Regular Hearing Tests Could Decrease Your Danger of Developing Dementia

Wooden brain puzzle representing mental decline due to hearing loss.

Cognitive decline and hearing loss, what’s the connection? Brain health and hearing loss have a link which medical science is starting to comprehend. Your risk of developing cognitive decline is higher with even minor hearing loss, as it turns out.

These two seemingly unconnected health conditions might have a pathological link. So how can a hearing exam help reduce the danger of hearing loss related dementia?

Dementia, what is it?

The Mayo Clinic reveals that dementia is a group of symptoms that alter memory, alter the ability to think concisely, and decrease socialization skills. Alzheimer’s is a prevalent type of cognitive decline most people think of when they hear the word dementia. Alzheimer’s means progressive dementia that impacts around five million people in the U.S. These days, medical science has a comprehensive understanding of how hearing health alters the risk of dementias like Alzheimer’s disease.

How hearing works

When it comes to good hearing, every part of the intricate ear mechanism matters. As waves of sound vibration move towards the inner ear, they’re amplified. Inside the maze of the inner ear, little hair cells shake in response to the sound waves to transmit electrical signals that the brain decodes.

Over time, many people develop a slow decline in their ability to hear due to years of trauma to these fragile hair cells. The result is a reduction in the electrical signals to the brain that makes it harder to comprehend sound.

This progressive hearing loss is sometimes considered a normal and inconsequential part of the aging process, but research shows that’s not the case. The brain tries to decode any signals sent by the ear even if they are garbled or unclear. The ears can become strained and the brain exhausted from the extra effort to hear and this can ultimately lead to a higher chance of developing cognitive decline.

Here are a few disease risk factors that have hearing loss in common:

  • Irritability
  • Exhaustion
  • Reduction in alertness
  • Impaired memory
  • Weak overall health
  • Depression
  • Inability to master new tasks

And the more significant your hearing loss the higher your risk of cognitive decline. A person with only mild impairment has twice the risk. Hearing loss that is more severe will bring the risk up by three times and extremely severe untreated hearing loss can put you at up to a five times greater risk. A study conducted by Johns Hopkins University tracked the cognitive skills of more than 2,000 older adults over a six-year period. Cognitive and memory problems are 24 percent more likely in people who have hearing loss extreme enough to disrupt conversation, according to this study.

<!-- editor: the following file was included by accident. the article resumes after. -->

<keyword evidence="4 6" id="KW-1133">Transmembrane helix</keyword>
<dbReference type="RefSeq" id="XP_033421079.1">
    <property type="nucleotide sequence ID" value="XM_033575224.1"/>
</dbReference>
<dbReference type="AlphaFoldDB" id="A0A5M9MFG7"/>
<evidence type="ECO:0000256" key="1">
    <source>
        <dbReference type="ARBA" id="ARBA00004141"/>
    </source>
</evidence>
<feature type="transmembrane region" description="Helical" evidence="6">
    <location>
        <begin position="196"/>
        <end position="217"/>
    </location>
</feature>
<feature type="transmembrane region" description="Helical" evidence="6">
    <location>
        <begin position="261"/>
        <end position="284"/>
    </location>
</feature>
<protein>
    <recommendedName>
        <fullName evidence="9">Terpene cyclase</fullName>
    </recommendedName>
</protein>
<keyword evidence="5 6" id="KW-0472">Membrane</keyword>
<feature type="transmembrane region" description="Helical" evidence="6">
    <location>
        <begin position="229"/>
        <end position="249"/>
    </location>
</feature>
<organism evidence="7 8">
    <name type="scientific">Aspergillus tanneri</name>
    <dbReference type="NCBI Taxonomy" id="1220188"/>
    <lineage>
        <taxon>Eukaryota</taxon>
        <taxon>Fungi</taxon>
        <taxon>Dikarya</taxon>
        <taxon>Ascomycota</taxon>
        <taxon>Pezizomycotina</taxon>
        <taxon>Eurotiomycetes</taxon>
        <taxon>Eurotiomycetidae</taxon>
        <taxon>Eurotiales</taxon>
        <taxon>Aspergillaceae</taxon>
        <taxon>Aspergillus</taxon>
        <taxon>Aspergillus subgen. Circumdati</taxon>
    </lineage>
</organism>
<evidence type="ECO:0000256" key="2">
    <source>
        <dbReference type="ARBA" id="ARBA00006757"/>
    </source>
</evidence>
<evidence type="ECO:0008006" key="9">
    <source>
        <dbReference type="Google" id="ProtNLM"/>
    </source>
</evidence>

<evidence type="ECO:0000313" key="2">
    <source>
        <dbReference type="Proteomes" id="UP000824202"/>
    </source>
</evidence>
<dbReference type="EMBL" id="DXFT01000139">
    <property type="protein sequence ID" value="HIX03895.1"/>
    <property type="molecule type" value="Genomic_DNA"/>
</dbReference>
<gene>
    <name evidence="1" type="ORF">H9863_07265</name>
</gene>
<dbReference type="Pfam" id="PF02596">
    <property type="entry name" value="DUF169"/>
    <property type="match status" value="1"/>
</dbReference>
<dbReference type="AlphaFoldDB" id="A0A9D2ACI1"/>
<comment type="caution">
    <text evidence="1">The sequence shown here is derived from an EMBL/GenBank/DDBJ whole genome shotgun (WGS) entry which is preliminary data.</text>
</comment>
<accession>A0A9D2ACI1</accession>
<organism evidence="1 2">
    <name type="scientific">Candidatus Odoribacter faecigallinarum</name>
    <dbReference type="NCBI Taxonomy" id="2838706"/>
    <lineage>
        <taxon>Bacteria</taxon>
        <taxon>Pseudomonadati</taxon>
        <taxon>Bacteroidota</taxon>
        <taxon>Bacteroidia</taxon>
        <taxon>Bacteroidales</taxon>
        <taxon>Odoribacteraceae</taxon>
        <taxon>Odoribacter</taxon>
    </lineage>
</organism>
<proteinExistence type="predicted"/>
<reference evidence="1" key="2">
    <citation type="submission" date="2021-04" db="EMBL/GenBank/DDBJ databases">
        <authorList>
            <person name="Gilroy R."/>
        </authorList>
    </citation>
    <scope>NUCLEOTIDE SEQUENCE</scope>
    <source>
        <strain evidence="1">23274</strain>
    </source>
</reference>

Why is a hearing exam worthwhile?

Not everyone appreciates how even minor hearing loss affects their general health. For most people, the decline is progressive so they don’t always realize there is a problem. The human brain is good at adjusting as hearing declines, so it is not so noticeable.

We will be able to effectively assess your hearing health and track any changes as they occur with routine hearing exams.

Minimizing the danger with hearing aids

Scientists currently believe that the connection between dementia and hearing loss is largely based on the brain stress that hearing loss produces. Based on that one fact, you may conclude that hearing aids decrease that risk. A hearing assistance device amplifies sound while filtering out background noise that impedes your hearing and eases the strain on your brain. The sounds that you’re hearing will come through without as much effort.

People who have normal hearing can still possibly get dementia. What science thinks is that hearing loss speeds up the decline in the brain, increasing the risk of cognitive problems. The key to reducing that risk is regular hearing exams to diagnose and manage gradual hearing loss before it can have an affect on brain health.

Contact us today to set up an appointment for a hearing test if you’re concerned that you might be coping with hearing loss.

The site information is for educational and informational purposes only and does not constitute medical advice. To receive personalized advice or treatment, schedule an appointment.